Posts tagged Citizen Security
Posts tagged Citizen Security
Rebecca Hanson and David Smilde
In our previous post we asked who gets the blame for crime in Venezuela. In this one we ask what Venezuelans think can be done to reduce that crime. Since 2008 the Chávez and now Maduro governments have increasingly taken on the issue of crime, often in quite contradictory ways. Here we look at if and how these strategies resonate with citizens’ opinions.
To do so we added a question to Datanalisis’ July-August Omnibus survey that asked respondents what they thought would reduce crime. The question provided respondents with a list of measures (improving the values taught to children by the family; decreasing poverty and social inequality; professionalizing police officers; reforming the judicial and penal systems; a permanent deployment of military in sectors with high rates of crime; improving access to sports and cultural activities; and improving access to public space) and asked them to rank the three most important in fighting crime.
The first table presents the percentage of number one responses each measure received.
Rebecca Hanson and David Smilde
In the first half of this year we ran a series describing Venezuela’s comprehensive efforts at citizen security reform. We have also traced the process over the past six months, whereby the civilian character of this reform has lost out in favor of militarized policing strategies. In the coming months we are going to run a series on public perceptions of citizen security in order to shed light on why reform has been so difficult to implement.
In March and April of this year, Nicolás Maduro made citizen security a campaign issue in a way that his predecessor never did. As we analyzed here, it was a somewhat risky strategy insofar as polls consistently showed that Hugo Chávez did not pay much of a political price for declining citizen security (we will unpack this phenomenon in a future post). Indeed, in 2009 a survey question asking about Hugo Chávez’s responsibility for crime found that almost 60% of respondents thought crime was such a difficult problem that no president could solve it. Only a little more than 25% thought that a different president would be more effective.
This was one of the reasons that it took the Chávez government so long to confront crime. It knew it did not pay politically for the issue and had no interest in altering this fact. Even when they began a comprehensive effort at citizen security reform in 2009, there was little public fanfare. Indeed it was not until January 2012 that Chávez publicly and forcefully addressed the issue by announcing Misión Seguridad.
In this piece we would like to ask whether the government increasingly “owns” the issue of citizen security in the eyes of the public. Put differently, have five years of citizen security reform and six months of Nicolás Maduro openly addressing the issue changed public perceptions? Is the government increasingly taking the blame for crime?
David Smilde and Hugo Perez Hernaiz
The Venezuelan military’s role as perpetrator of violence continues to make news. In a press release put out on August 8, human rights group Provea pointed out that from May to July Venezeula’s armed forces were involved in at least 8 violations of the “the right to life.” In 2012 164 people lost their lives at the hands of the military. Provea’s statistics are taken from Venezuela’s investigative police the CICPC.
In a piece of news analysis called “Terror in Uniform” Venezuelan daily El Universal also noted the continual flow of incidents. The article describes the terror average citizens feel when passing through the military roadblocks manned by heavily armed but lightly trained soldiers, many of whom are barely twenty years old.
The situation has come to fore since Nicolas Maduro has taken office because he has strongly reasserted the military’s role in citizen security. As we have suggested in our series on citizen security reform, in the past couple of years there has been a struggle within Venezuelan public administration between those who are pushing forward a progressive, civilian policing model, and those who seek to strengthen Venezuela’s traditional militarized policing strategies. During Maduro’s four months in office the latter has clearly gained the upper hand.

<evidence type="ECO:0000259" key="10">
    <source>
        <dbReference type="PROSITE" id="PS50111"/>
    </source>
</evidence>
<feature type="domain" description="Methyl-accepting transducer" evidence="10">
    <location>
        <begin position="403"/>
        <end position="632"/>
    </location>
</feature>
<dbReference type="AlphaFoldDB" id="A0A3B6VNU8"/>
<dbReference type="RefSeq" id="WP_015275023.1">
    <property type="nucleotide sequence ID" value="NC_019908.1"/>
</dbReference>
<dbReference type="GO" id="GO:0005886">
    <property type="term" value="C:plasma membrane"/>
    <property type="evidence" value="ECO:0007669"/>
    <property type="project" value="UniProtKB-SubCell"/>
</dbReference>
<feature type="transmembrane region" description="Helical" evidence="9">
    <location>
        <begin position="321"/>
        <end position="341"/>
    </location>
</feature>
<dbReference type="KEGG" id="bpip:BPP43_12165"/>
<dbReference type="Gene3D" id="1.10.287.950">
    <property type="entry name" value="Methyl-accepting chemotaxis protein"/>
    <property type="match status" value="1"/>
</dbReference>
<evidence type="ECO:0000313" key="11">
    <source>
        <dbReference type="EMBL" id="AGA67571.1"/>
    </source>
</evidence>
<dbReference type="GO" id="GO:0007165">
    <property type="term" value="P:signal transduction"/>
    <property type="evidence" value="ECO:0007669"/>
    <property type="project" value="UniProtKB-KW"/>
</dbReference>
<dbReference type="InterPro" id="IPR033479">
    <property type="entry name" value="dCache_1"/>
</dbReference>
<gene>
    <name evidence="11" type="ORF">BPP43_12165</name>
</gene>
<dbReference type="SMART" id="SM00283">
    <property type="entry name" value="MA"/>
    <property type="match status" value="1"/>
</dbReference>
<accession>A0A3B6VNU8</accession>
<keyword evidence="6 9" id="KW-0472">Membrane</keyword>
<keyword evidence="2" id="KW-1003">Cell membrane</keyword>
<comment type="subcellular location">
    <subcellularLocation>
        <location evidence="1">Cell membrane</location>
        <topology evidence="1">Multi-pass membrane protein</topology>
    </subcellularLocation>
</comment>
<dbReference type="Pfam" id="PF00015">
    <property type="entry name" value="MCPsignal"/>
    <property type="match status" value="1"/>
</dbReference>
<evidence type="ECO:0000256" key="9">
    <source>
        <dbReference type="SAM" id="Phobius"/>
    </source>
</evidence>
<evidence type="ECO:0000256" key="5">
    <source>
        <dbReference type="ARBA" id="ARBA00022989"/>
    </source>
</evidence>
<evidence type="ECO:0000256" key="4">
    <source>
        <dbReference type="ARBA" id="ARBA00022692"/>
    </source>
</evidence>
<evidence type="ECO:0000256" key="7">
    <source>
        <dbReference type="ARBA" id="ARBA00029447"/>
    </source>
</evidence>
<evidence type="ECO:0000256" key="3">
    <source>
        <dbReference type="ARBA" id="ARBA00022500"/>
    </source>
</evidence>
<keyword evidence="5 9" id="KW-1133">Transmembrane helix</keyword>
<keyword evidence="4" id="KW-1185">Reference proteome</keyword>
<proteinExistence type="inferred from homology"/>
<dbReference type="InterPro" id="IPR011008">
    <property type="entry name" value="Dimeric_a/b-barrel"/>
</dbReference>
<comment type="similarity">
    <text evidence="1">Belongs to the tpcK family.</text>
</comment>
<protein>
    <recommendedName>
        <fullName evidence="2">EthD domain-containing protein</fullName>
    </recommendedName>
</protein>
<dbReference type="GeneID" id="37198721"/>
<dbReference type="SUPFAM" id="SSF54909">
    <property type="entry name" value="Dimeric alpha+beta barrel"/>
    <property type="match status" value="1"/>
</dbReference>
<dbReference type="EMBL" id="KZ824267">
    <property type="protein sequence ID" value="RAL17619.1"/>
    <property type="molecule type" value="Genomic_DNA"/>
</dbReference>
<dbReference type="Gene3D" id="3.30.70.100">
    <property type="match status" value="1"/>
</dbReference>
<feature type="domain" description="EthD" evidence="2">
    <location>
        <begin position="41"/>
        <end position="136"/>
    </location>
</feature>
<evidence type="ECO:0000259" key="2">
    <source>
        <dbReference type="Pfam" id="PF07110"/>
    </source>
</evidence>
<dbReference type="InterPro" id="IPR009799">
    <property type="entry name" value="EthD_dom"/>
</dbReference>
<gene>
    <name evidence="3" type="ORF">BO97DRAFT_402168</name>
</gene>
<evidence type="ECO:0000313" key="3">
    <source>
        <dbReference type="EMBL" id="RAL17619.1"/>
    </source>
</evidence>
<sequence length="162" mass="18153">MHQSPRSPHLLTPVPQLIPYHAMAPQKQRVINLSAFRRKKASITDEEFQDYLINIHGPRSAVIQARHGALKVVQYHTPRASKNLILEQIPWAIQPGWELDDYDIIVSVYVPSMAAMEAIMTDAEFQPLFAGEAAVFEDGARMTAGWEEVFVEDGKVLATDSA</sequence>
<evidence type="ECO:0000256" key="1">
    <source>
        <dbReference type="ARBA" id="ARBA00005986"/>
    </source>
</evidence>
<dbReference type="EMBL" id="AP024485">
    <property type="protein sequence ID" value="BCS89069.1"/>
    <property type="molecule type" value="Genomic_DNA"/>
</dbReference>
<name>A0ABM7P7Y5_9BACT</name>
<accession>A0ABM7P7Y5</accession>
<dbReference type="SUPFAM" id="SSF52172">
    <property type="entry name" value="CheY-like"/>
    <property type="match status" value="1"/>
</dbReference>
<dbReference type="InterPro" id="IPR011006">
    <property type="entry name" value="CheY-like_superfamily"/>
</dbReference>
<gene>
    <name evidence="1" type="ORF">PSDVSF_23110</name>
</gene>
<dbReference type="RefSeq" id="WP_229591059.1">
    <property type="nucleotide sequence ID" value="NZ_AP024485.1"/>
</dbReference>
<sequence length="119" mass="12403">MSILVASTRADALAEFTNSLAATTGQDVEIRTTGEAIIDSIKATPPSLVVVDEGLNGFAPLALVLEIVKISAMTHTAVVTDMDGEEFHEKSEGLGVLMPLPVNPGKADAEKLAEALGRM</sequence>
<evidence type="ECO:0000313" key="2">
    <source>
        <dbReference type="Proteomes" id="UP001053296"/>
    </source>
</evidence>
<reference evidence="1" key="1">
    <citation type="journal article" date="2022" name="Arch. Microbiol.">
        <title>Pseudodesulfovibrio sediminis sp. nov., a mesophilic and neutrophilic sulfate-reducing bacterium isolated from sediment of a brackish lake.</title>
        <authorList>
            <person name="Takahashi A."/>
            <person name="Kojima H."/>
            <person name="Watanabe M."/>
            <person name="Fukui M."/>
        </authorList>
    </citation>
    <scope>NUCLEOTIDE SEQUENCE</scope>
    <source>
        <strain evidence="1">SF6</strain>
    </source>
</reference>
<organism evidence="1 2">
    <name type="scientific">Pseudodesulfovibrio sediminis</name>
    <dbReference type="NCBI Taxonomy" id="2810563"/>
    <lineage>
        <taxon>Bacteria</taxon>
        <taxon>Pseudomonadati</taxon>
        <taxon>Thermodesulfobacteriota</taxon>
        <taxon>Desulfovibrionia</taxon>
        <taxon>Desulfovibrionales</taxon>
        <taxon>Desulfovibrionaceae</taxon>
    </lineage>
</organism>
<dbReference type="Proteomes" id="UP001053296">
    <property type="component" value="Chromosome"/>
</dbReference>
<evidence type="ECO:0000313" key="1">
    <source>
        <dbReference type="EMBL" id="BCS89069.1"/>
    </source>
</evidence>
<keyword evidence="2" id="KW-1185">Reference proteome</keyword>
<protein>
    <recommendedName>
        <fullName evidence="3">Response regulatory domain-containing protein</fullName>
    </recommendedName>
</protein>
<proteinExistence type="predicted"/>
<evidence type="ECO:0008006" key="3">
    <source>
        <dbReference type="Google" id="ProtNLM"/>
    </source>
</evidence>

Venezuela’s Jesuit Centro Gumilla recently published an article denouncing that the Plan Patria Segura (Secure Homeland Plan) is being used to round up undocumented immigrants in poor barrios of Caracas and eventually deport them. The Plan Patria Segura puts heavily armed soldiers without civilian police training in the streets to ensure citizen security.
The author, Fr. Alfredo Infante has worked with immigrants and refugees in many Latin American countries. He narrates the stories of several families standing outside the SAIME (Servicio Administrativo de Identificacion, Migracion y Extranjeria, the government Agency for Identity and Immigration Services) building where a bus of the National Bolivarian Guard was parked and protected by heavily armed agents. Inside the bus were one Peruvian and seventeen afro-Colombian immigrants waiting for their fate to be decided.
Their relatives, mainly women and children from Petare, one of Caracas’ largest barrios, explained that the roundups took place in busy areas, such as outside the Metro station or close to a restaurant serving Colombian food in their neighborhood.
They also claimed that those detained were not fed, could not take showers, and were not given any information about the procedures to follow. Although the number of immigrants being deported through these roundups is unknown, Infante suggests that this situation shows that there is a “re-emergence of xenophobia promoted by the authorities.”
Venezuela is a country with an important historical tradition of hosting immigrants from all over the world—from neighboring countries such as Colombia, Peru, and Ecuador, as well as from Europe, mainly from Spain, Italy and Portugal. More recently, the country has seen the arrival of a great number of Caribbean citizens, mostly from Cuba and Haiti, making it South America’s second largest receiving country.
Verónica Zubillaga and Andrés Antillano
We Venezuelans now live in militarized cities. First came the Bicentennial Security Force (Dispositivo Bicentenario de Seguridad (DIBISE)), in effect since 2010 with expressed goal of reducing crime rates. Now a new initiative the Secure Homeland Plan (Plan Patria Segura) has been activated. This text is an indictment of militarized citizen security plans (see previous critique here) and an appeal for alternative policies.